Affective differentiation in breast cancer patients

Department of Psychology, University of Delaware, Newark, DE 19716, USA.
Journal of Behavioral Medicine (Impact Factor: 3.1). 12/2010; 33(6):441-53. DOI: 10.1007/s10865-010-9274-8
Source: PubMed


Fifty-three breast cancer patients completed an Internet-based diary measuring daily negative affect and positive affect and daily negative and positive events for seven consecutive evenings shortly after surgery. The authors used Hierarchical Linear Modeling (Raudenbush and Bryk in Hierarchical linear models: applications and data analysis methods. Sage, Thousand Oaks, CA, 2002) to examine moderators of affective differentiation, or the daily relationship between the patients' negative affect and positive affect. Strong affective differentiation is characterized by the relative independence of negative and positive affect. There were no significant Level 1 (within-subject) moderators of affective differentiation. However, at Level 2 (between-subject), as predicted, increased age was associated with stronger affective differentiation, as was greater use of planning to cope with breast cancer. Also as predicted, increased anxiety and greater use of behavioral disengagement and denial coping were associated with weaker affective differentiation. The results suggest the value of the affective differentiation construct, and a daily diary methodology, for research on the daily lives of breast cancer patients.

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Available from: Amber J Belcher, Jul 15, 2014
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    • "In particular, our samples were largely comprised of Caucasian college students, and the results may not generalize to other populations. The restricted age range is also relevant considering that some studies have found that affective differentiation increases with age (Carstensen et al., 2000; Dasch et al., 2010). Finally, our measures of PA and NA assessed emotion over the preceding few hours in Study 1 (as compared to ''current mood'' in Studies 2 and 3), which does not necessarily capture the experience of those emotions simultaneously. "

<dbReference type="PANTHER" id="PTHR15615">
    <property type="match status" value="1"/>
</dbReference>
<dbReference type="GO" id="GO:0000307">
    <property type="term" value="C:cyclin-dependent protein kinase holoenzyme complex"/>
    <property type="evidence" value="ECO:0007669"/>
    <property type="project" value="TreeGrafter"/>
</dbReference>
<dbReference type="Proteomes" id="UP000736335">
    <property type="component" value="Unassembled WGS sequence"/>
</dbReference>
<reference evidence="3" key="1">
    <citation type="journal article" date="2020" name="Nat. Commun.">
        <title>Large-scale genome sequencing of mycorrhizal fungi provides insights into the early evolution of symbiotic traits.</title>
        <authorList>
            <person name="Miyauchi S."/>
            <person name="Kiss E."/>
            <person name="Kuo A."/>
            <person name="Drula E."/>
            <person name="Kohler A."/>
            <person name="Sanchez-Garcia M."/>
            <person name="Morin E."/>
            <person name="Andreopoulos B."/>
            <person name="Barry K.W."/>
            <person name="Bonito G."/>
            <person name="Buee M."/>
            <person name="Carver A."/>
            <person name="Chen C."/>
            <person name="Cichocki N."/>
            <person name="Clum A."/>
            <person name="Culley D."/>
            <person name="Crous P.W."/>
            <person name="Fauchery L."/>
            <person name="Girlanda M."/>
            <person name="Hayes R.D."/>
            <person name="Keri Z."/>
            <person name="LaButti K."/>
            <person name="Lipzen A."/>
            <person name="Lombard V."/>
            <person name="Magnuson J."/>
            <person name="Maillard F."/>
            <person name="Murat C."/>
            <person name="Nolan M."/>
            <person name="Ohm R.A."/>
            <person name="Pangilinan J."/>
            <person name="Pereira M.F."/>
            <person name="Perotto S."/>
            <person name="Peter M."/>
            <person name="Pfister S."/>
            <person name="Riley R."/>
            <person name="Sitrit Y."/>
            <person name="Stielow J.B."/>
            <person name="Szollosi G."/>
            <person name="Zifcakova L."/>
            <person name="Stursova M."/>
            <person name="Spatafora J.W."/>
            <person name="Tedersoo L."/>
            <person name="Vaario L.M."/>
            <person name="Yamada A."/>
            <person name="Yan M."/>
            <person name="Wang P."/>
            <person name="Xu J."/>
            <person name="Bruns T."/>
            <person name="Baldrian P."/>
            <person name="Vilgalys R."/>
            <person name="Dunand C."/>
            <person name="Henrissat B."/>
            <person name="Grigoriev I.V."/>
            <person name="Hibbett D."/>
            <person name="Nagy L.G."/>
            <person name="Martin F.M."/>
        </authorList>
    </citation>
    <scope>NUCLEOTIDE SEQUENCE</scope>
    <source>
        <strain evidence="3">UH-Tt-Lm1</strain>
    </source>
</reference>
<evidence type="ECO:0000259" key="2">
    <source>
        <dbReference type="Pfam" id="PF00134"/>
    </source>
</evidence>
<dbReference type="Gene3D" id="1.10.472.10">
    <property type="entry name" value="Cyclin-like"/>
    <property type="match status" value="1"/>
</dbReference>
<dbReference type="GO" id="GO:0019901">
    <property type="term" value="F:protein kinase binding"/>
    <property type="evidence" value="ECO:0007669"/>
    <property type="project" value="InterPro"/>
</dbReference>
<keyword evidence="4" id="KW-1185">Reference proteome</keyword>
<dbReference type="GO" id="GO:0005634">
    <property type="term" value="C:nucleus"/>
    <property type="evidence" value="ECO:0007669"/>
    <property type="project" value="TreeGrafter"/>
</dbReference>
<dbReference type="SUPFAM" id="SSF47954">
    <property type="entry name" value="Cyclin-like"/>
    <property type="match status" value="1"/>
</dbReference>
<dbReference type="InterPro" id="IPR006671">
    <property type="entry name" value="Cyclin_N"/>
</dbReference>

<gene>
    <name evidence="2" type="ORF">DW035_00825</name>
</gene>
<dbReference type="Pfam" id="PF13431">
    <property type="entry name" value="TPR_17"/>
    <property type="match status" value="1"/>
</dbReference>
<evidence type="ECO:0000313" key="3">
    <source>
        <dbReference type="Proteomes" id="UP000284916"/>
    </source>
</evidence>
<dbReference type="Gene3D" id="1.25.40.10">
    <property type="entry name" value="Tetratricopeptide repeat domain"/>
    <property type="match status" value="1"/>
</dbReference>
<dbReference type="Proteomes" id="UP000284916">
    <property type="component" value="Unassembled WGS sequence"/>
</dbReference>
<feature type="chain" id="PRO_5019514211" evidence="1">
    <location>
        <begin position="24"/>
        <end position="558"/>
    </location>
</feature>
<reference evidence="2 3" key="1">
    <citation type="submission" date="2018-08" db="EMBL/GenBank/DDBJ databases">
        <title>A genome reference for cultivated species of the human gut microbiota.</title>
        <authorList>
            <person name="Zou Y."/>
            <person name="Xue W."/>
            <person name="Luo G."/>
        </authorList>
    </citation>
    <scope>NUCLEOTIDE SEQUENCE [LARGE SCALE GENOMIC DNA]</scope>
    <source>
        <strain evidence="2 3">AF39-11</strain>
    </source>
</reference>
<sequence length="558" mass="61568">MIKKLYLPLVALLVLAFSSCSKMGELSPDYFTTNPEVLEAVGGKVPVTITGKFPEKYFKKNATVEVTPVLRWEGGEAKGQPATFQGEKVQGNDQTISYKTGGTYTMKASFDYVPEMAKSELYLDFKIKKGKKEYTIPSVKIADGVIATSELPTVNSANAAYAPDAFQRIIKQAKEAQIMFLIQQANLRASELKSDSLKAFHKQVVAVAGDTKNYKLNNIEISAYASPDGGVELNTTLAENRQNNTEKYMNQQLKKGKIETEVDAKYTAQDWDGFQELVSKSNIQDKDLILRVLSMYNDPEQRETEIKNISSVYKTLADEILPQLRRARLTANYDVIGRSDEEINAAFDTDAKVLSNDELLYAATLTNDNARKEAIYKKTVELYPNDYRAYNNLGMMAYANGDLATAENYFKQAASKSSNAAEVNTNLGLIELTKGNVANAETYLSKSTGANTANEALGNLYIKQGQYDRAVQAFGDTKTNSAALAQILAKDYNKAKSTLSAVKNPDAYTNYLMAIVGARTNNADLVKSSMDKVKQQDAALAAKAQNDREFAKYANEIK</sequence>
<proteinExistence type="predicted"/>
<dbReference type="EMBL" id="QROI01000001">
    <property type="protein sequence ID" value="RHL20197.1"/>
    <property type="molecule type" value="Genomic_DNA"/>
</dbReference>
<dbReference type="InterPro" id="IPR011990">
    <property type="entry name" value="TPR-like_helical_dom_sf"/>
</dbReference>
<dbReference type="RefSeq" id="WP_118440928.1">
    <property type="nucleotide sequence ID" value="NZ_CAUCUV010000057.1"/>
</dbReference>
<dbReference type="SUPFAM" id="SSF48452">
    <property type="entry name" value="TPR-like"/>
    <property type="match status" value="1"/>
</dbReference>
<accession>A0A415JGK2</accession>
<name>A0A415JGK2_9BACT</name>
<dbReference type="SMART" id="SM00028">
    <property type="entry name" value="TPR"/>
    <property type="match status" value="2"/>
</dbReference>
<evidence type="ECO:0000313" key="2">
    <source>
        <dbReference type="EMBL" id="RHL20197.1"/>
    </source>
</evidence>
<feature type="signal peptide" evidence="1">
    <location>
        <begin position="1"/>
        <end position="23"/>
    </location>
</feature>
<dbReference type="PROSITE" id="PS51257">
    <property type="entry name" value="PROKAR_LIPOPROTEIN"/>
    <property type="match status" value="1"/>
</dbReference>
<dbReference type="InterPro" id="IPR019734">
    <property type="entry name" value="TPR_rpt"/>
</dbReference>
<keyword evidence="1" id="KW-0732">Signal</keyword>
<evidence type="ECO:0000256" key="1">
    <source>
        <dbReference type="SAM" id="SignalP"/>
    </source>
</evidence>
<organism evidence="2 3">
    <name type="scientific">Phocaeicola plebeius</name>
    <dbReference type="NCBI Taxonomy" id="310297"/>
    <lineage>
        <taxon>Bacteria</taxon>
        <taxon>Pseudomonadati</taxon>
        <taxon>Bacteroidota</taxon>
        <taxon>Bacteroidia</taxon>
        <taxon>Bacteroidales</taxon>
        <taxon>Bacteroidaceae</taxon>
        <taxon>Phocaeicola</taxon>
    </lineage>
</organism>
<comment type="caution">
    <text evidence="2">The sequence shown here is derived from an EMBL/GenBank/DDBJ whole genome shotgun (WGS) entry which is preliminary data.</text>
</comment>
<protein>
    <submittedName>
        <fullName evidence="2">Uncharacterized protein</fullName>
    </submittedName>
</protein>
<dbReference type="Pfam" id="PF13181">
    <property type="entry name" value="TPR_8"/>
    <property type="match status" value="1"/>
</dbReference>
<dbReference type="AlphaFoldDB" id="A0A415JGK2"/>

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    ABSTRACT: Affective differentiation is the degree to which positive affect (PA) and negative affect (NA) are uncorrelated. The dynamic model of affect (Zautra, Potter, & Reich, 1997) posits that the link between PA and NA should be stronger when stress is high. Because neuroticism relates to more negative everyday stress perceptions and therefore higher daily stress, we hypothesized that neuroticism should be associated with lower affective differentiation on a daily basis. We examined how neuroticism impacts momentary affective differentiation in undergraduate students (n = 126) using an experience sampling design with mood monitored four times daily for one week. We found that neuroticism moderates the within-person relationship between PA and NA: those who are higher in neuroticism experience less affective differentiation. This effect was not mediated or moderated by recent major life stress. We replicated the main finding in two subsequent samples (n = 102 and n = 120, respectively), and thus present the first large set of studies to demonstrate consistently that neuroticism moderates the within-person link between PA and NA.
    Personality and Individual Differences 03/2015; 75:165-169. DOI:10.1016/j.paid.2014.11.018 · 1.86 Impact Factor
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    ABSTRACT: Aim The international literature rarely concerns itself with the refusal of treatment. We have studied the adaptation and subconscious defence mechanisms triggered in patients at the time of proposing adjuvant chemotherapy after cancer surgery. Materials and methods This longitudinal clinical study based on 50 breast cancer patients compares the psychological factors involved in the making of decisions following oncological consultation. Results Eighty-two percent of patients accepted chemotherapy while 18% refused it. The Accepting group usually exhibits depression in its reaction whereas the Refusing group generally has more hostile traits. Anxiety, significantly higher in the Accepting group than in the Refusing group, seems to be linked to feelings that are repressed by the patient that submits to the medical advice. Conversely, patients refusing the treatment tend to exhibit their hostility towards doctors and medicine verbally. Conclusion Changes in doctor- patient communication, coupled with a greater knowledge of the personality of patients, may help encourage patients to accept the treatment offered to them.
    Oncologie 01/2013; 15(1). DOI:10.1007/s10269-013-2246-6 · 0.06 Impact Factor